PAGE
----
4 Middle Georgia Makerspaces to Boost Your Creativity

Real Impact 3d printing

Across the world, maker spaces have become hubs for creative technologists and artists to gather to share community, ideas, tools, and grassroots education.  In the years that I’ve blogged on InspiredToEducate.NET, it has been amazing to see the growth of the makers movement in Middle Georgia.   I still remember my road trip to Augusta, GA to visit a maker space for the first time.   In 2014, My friend Brent Lanford invited me and a team of people to visit ClubHou.se to explore the potential of growing the makers movement to Middle Georgia.  I became especially excited to learn about the ways you can blend project based learning, DIY, and student empowerment.  The idea of helping people to grow by connecting them to powerful ideas and tools was an amazing opportunity.

Thanks to the efforts of many organizations, hours of investment and many leaders, we can celebrate that Middle Georgia has four growing maker space communities.   As I’ve had the opportunity to chat with leaders of successful maker spaces, they always emphasize the importance of growing and connecting the community.   In this blog post, I want to raise awareness of the growing ecosystem of maker spaces.   I also challenge you to get involved, join the movement, and start turning your ideas into reality!

SparkMacon Maker Space:  SparkMacon is a community innovation space equipped with art and technology tools, equipment, and expertise for students, tinkerers and entrepreneurs.   Thanks to the generous support of our founding members and investments from the Georgia Technology Authority and the Middle Georgia Regional Commission, our team had the opportunity to grow Central Georgia’s first maker space community.   In our vision, we hope to be the catalyst for and physical manifestation of the local Maker Movement.   We have three core areas of focus: serving makers in helping them grow in STEM skills and art, serving start-ups in connecting them to local business resources and rapid prototyping, and (3) supporting the growth of our creative tinkerers.  Learn more at SparkMacon.com.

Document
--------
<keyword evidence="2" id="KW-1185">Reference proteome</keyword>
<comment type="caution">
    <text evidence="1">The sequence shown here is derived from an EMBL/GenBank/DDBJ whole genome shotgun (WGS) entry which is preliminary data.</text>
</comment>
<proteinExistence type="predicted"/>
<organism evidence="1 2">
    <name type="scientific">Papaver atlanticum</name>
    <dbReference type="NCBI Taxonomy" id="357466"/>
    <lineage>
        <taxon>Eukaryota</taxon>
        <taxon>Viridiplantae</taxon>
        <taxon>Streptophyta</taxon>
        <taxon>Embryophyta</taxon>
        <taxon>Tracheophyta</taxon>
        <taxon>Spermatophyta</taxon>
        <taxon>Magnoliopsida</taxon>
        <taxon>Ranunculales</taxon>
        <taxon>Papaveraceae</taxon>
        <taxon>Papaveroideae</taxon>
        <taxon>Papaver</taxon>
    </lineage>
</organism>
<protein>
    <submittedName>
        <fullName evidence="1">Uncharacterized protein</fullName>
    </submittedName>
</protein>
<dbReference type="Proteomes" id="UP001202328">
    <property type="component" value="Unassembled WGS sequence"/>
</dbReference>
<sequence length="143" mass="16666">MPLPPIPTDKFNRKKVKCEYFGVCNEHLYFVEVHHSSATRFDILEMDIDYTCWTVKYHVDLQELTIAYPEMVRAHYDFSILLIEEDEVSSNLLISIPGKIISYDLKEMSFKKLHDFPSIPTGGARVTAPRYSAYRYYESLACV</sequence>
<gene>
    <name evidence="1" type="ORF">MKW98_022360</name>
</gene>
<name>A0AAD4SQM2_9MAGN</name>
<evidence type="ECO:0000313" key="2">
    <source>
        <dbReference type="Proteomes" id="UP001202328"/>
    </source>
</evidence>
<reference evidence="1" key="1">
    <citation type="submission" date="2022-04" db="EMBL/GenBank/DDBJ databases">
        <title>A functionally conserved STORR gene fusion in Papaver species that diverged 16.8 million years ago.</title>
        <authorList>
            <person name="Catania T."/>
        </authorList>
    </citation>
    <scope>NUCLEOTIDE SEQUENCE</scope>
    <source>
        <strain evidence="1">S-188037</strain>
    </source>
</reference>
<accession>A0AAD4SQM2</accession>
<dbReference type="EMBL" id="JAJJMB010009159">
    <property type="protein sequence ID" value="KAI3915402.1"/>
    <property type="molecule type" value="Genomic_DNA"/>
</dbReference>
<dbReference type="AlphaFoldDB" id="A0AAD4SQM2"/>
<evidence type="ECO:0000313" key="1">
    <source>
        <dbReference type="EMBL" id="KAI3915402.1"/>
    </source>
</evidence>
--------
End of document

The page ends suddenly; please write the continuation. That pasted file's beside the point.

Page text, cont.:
Firestarter Fab Lab:  For our makers near Warner Robins, GA, make sure to check out FireStarter Fab Lab.   Thanks to profound investments from Flint Energies, Houston County Career Academy and their partners, FireStarter offers an amazing range of industrial fabrication equipment and a growing community of makers.  Their educational programs include everything from a FIRST robotics club, fabrication workshops to classes on wood working.   The educational and project work spaces are generous.  Make sure to check out their impressive listing of industrial tools.    I especially admire their efforts to grow business leaders and making connections to local makers.    Make sure to visit http://firestarterfablab.com/ and their Facebook page to engage in their community, tools, and learning opportunities.

Firestarter community

5/4 music space: 5/4 music space is a music incubator with rehearsal space and a recording studio.   They desire to spark a new scene of music for Macon, GA.   The 5/4 team have worked really hard to create an engaging environment for music creatives and help grow opportunities for local bands.  They are currently hosting monthly “open mic” nights to encourage artists and fans to network.   Macon is a community that loves it’s music heritage.  5/4 will be the space to grow the next generation of Macon music legends.   To learn more and engage with 5/4, check out their Facebook page and their website www.fivefour.space.

5/4 music space